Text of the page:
Entering Saturday, Tennessee had not allowed a team to crack the 80-point barrier this season.

Kentucky did it in 29 minutes of gameplay. (Not normal.)

Tennessee also entered the day allowing a repressive 60.7 points per game and was the No. 2-rated per-possession defense in the sport, according to KenPom. Kentucky dropped UT from second to seventh in defensive efficiency after scoring more than anyone had on Tennessee in almost 22 years. (Still not normal.) The 18th-ranked Wildcats put up an instantly legendary performance that will not be forgotten by Big Blue Nation: 107-79 over No. 22 Tennessee.

It came with an emotional backdrop, as the Wildcats happened to put on one of the best games the program has had in years just hours after a beloved figure, former Kentucky coach Joe B. Hall, died at the age of 93.

John Calipari's hands gripped a rolled-up program — the signature sideline look of Hall's time with Big Blue — and he had another tribute to display. It came on the first play of the game. Tennessee won the tip and Kentucky immediately dropped back into a 1-3-1 zone.

"I've never used it as far as I can remember," Cal said of that zone look.

He did it for Joe. That formation was a Hall specialty during his era with the Wildcats (1973-85). Hall was the last coach John Wooden ever coached against, that 1975 NCAA championship game being one of three times Hall took UK to college basketball's grandest stage. He won it all in 1978, effectively ensuring Kentucky men's basketball would continue its role of blueblood in the post-Adolph Rupp era. 

When Calipari took the Kentucky gig in 2009, Hall became among the most important people in his life, which was true until his dying day. How fitting that on Saturday, of all days, Kentucky played better than not just anyone else in the sport on this day, but its 1.47 points per possession rank as the third-best single-game offensive performance this season.

To do it against Tennessee of all teams. Something a smidge cosmic about what happened at Rupp Arena. These teams have a 111-year-old rivalry. This could be as impressive of a win as Kentucky's ever had against its border rival.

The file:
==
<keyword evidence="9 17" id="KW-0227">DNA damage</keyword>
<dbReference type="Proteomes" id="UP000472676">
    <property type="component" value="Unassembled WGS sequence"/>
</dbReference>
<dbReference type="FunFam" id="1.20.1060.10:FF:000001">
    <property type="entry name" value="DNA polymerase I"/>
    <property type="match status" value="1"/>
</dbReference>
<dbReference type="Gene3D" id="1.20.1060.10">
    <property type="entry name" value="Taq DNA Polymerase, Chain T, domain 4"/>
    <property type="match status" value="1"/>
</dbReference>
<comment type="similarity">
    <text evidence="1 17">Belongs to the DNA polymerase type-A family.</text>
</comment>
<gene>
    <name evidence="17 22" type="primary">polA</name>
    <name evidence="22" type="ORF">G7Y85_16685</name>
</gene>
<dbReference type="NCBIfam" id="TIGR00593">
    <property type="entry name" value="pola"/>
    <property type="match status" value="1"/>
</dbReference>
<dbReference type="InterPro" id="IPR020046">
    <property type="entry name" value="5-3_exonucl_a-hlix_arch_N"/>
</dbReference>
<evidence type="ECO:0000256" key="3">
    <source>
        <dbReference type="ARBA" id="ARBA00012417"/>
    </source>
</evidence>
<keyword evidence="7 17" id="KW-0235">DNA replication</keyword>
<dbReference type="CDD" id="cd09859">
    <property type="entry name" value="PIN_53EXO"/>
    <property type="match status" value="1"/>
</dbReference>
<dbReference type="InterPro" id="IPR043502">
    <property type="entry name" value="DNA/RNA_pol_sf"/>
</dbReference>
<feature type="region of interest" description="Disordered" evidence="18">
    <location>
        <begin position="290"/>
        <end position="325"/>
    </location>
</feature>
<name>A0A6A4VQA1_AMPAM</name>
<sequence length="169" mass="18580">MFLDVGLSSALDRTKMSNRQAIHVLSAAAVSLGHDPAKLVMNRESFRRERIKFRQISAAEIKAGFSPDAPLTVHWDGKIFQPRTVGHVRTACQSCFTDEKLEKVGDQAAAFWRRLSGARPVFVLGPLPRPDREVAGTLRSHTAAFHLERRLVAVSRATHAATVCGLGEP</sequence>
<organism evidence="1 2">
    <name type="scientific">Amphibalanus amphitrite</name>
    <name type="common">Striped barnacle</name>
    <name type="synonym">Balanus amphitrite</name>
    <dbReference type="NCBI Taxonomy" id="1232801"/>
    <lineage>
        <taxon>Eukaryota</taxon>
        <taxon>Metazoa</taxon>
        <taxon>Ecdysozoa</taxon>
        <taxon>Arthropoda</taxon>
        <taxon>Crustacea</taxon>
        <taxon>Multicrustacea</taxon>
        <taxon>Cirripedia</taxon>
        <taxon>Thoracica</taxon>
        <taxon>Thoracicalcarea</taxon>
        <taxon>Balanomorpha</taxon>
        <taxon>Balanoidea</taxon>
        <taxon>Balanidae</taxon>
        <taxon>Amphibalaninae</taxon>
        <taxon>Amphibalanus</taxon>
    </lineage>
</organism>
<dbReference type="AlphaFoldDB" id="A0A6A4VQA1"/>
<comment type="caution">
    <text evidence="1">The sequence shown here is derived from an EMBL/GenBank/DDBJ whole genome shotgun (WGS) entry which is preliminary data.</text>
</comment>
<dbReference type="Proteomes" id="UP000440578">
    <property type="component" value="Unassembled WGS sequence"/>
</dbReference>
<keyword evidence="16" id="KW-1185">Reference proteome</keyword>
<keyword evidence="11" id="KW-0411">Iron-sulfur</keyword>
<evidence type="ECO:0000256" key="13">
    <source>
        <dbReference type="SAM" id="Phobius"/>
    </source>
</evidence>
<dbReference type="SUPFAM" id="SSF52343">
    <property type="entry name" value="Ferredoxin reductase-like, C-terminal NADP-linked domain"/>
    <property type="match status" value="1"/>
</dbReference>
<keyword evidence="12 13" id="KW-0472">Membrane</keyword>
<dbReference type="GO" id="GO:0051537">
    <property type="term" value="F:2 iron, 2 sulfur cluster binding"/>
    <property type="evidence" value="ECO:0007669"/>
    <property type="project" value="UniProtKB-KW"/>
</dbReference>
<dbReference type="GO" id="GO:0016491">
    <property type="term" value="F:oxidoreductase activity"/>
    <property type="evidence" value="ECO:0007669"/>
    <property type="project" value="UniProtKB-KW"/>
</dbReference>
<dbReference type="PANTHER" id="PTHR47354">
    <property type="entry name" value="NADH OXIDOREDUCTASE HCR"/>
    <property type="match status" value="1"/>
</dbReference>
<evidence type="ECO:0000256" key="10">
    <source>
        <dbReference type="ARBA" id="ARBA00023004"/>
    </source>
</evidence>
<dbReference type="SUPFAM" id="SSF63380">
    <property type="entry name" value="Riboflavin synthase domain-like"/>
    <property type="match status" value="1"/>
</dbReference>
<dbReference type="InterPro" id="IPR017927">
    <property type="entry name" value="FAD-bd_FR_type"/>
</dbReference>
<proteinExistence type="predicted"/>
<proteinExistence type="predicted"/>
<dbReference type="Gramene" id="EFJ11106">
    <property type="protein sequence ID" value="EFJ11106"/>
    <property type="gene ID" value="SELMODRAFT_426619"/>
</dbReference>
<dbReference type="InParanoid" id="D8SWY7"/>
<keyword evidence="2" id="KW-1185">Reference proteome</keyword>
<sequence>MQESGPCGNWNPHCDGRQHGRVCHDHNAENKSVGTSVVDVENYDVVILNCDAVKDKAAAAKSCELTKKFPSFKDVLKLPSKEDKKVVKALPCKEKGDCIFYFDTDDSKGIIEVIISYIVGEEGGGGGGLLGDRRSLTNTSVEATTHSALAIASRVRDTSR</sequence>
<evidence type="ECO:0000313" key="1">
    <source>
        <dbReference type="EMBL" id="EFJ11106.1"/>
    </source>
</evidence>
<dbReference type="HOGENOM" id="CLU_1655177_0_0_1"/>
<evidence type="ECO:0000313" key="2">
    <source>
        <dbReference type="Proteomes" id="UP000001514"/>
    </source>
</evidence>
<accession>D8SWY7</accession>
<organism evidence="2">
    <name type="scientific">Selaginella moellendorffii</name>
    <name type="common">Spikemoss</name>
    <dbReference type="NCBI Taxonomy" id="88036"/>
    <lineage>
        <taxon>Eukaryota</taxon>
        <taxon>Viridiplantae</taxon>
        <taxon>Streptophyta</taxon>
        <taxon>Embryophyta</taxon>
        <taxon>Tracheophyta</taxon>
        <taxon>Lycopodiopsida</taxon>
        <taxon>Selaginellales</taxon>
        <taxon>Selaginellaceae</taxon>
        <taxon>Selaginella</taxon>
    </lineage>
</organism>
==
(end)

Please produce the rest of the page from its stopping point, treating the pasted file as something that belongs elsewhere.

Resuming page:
"This was a celebration for Coach Hall," Calipari said during his postgame Zoom media availability. "To the very end he smiled. He smiled. Ninety-three good years."

Nostalgia and recognition of tradition and history are significant to the Kentucky program and those fans who often attach themselves to the accomplishments of the past just as much as the aspirations of the present. Calipari said he'll be sporting that rolled-up program at every game for the remainder of the season.

For UK, Saturday was no turning point. Rather, it was the latest reason to believe this group is good enough to win a national championship. This week's Court Report led with the Wildcats and noted that this team is the only one in the past 20-plus years of Kentucky ball to log double-digit victories in all of its wins through at least the first 10 games. That streak stretched to 14 with UK's 28-point blowout of the Vols. Calipari's team is winning games by an average of 26.6 points. 

The Wildcats had the game effectively over by the second half under-16 timeout, and freshman UK guard TyTy Washington made sure of it. Washington finished with a career-high 28 points. Georgia transfer Sahvir Wheeler returned from a two-game absence because of a neck injury to add 21 points. Davidson transfer Kellan Grady dropped 16.